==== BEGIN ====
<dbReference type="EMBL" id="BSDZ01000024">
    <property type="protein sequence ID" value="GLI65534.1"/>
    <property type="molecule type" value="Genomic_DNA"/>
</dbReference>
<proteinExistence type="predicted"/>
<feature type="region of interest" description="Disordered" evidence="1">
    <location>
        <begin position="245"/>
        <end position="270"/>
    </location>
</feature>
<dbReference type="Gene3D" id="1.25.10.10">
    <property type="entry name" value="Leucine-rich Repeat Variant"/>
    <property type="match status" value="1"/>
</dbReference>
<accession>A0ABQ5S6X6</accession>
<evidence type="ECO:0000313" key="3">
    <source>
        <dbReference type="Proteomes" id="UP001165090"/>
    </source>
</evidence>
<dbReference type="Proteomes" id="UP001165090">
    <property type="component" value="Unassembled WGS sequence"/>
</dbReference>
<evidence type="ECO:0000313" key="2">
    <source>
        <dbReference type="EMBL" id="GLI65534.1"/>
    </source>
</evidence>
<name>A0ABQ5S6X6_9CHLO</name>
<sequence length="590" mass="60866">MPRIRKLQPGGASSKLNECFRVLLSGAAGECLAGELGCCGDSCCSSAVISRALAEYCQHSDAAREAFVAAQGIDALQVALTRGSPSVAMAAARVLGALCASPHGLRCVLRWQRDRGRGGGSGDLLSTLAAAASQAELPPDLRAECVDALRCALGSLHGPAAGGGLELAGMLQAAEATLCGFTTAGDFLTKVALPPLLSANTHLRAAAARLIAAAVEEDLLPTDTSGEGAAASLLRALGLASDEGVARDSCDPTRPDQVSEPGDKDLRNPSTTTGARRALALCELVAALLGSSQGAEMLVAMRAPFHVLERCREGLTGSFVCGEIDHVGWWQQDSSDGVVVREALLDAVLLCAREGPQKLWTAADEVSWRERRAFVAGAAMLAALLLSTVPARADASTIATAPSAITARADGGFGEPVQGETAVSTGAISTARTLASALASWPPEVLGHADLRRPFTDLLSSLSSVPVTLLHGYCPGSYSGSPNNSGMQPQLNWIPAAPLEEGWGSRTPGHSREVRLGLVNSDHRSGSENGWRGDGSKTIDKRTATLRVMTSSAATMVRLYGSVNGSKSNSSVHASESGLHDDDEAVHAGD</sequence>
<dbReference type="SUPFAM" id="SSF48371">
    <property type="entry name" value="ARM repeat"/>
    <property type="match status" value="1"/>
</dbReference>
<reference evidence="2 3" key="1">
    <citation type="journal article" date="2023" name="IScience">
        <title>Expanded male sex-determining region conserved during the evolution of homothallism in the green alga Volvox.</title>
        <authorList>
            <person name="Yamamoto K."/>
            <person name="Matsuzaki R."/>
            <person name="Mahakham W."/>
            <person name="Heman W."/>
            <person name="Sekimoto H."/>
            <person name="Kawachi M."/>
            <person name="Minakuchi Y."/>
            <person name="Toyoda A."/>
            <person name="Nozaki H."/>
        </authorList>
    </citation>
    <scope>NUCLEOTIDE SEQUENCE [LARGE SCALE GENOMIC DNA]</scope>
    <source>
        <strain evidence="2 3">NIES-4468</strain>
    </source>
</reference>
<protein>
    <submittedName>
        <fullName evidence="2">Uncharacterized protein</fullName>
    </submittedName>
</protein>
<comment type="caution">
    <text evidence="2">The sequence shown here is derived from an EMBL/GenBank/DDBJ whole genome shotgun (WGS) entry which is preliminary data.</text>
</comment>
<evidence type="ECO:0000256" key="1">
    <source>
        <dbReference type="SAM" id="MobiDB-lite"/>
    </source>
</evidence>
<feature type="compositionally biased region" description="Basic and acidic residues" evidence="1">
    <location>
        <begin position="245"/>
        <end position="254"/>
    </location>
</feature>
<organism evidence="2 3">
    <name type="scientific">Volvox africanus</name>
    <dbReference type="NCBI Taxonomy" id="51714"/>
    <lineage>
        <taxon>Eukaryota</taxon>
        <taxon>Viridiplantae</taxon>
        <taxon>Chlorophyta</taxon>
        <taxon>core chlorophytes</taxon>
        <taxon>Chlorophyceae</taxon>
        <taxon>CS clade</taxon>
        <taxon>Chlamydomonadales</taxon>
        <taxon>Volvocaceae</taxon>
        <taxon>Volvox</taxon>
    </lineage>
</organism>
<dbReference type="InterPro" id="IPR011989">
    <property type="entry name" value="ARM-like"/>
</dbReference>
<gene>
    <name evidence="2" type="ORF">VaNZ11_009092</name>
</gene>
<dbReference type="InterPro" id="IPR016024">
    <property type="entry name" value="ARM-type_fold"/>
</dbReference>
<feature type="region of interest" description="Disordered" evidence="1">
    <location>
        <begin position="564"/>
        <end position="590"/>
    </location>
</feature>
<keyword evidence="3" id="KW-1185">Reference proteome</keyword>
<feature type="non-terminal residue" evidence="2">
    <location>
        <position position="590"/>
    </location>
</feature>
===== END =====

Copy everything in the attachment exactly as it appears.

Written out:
<dbReference type="EMBL" id="BSDZ01000024">
    <property type="protein sequence ID" value="GLI65534.1"/>
    <property type="molecule type" value="Genomic_DNA"/>
</dbReference>
<proteinExistence type="predicted"/>
<feature type="region of interest" description="Disordered" evidence="1">
    <location>
        <begin position="245"/>
        <end position="270"/>
    </location>
</feature>
<dbReference type="Gene3D" id="1.25.10.10">
    <property type="entry name" value="Leucine-rich Repeat Variant"/>
    <property type="match status" value="1"/>
</dbReference>
<accession>A0ABQ5S6X6</accession>
<evidence type="ECO:0000313" key="3">
    <source>
        <dbReference type="Proteomes" id="UP001165090"/>
    </source>
</evidence>
<dbReference type="Proteomes" id="UP001165090">
    <property type="component" value="Unassembled WGS sequence"/>
</dbReference>
<evidence type="ECO:0000313" key="2">
    <source>
        <dbReference type="EMBL" id="GLI65534.1"/>
    </source>
</evidence>
<name>A0ABQ5S6X6_9CHLO</name>
<sequence length="590" mass="60866">MPRIRKLQPGGASSKLNECFRVLLSGAAGECLAGELGCCGDSCCSSAVISRALAEYCQHSDAAREAFVAAQGIDALQVALTRGSPSVAMAAARVLGALCASPHGLRCVLRWQRDRGRGGGSGDLLSTLAAAASQAELPPDLRAECVDALRCALGSLHGPAAGGGLELAGMLQAAEATLCGFTTAGDFLTKVALPPLLSANTHLRAAAARLIAAAVEEDLLPTDTSGEGAAASLLRALGLASDEGVARDSCDPTRPDQVSEPGDKDLRNPSTTTGARRALALCELVAALLGSSQGAEMLVAMRAPFHVLERCREGLTGSFVCGEIDHVGWWQQDSSDGVVVREALLDAVLLCAREGPQKLWTAADEVSWRERRAFVAGAAMLAALLLSTVPARADASTIATAPSAITARADGGFGEPVQGETAVSTGAISTARTLASALASWPPEVLGHADLRRPFTDLLSSLSSVPVTLLHGYCPGSYSGSPNNSGMQPQLNWIPAAPLEEGWGSRTPGHSREVRLGLVNSDHRSGSENGWRGDGSKTIDKRTATLRVMTSSAATMVRLYGSVNGSKSNSSVHASESGLHDDDEAVHAGD</sequence>
<dbReference type="SUPFAM" id="SSF48371">
    <property type="entry name" value="ARM repeat"/>
    <property type="match status" value="1"/>
</dbReference>
<reference evidence="2 3" key="1">
    <citation type="journal article" date="2023" name="IScience">
        <title>Expanded male sex-determining region conserved during the evolution of homothallism in the green alga Volvox.</title>
        <authorList>
            <person name="Yamamoto K."/>
            <person name="Matsuzaki R."/>
            <person name="Mahakham W."/>
            <person name="Heman W."/>
            <person name="Sekimoto H."/>
            <person name="Kawachi M."/>
            <person name="Minakuchi Y."/>
            <person name="Toyoda A."/>
            <person name="Nozaki H."/>
        </authorList>
    </citation>
    <scope>NUCLEOTIDE SEQUENCE [LARGE SCALE GENOMIC DNA]</scope>
    <source>
        <strain evidence="2 3">NIES-4468</strain>
    </source>
</reference>
<protein>
    <submittedName>
        <fullName evidence="2">Uncharacterized protein</fullName>
    </submittedName>
</protein>
<comment type="caution">
    <text evidence="2">The sequence shown here is derived from an EMBL/GenBank/DDBJ whole genome shotgun (WGS) entry which is preliminary data.</text>
</comment>
<evidence type="ECO:0000256" key="1">
    <source>
        <dbReference type="SAM" id="MobiDB-lite"/>
    </source>
</evidence>
<feature type="compositionally biased region" description="Basic and acidic residues" evidence="1">
    <location>
        <begin position="245"/>
        <end position="254"/>
    </location>
</feature>
<organism evidence="2 3">
    <name type="scientific">Volvox africanus</name>
    <dbReference type="NCBI Taxonomy" id="51714"/>
    <lineage>
        <taxon>Eukaryota</taxon>
        <taxon>Viridiplantae</taxon>
        <taxon>Chlorophyta</taxon>
        <taxon>core chlorophytes</taxon>
        <taxon>Chlorophyceae</taxon>
        <taxon>CS clade</taxon>
        <taxon>Chlamydomonadales</taxon>
        <taxon>Volvocaceae</taxon>
        <taxon>Volvox</taxon>
    </lineage>
</organism>
<dbReference type="InterPro" id="IPR011989">
    <property type="entry name" value="ARM-like"/>
</dbReference>
<gene>
    <name evidence="2" type="ORF">VaNZ11_009092</name>
</gene>
<dbReference type="InterPro" id="IPR016024">
    <property type="entry name" value="ARM-type_fold"/>
</dbReference>
<feature type="region of interest" description="Disordered" evidence="1">
    <location>
        <begin position="564"/>
        <end position="590"/>
    </location>
</feature>
<keyword evidence="3" id="KW-1185">Reference proteome</keyword>
<feature type="non-terminal residue" evidence="2">
    <location>
        <position position="590"/>
    </location>
</feature>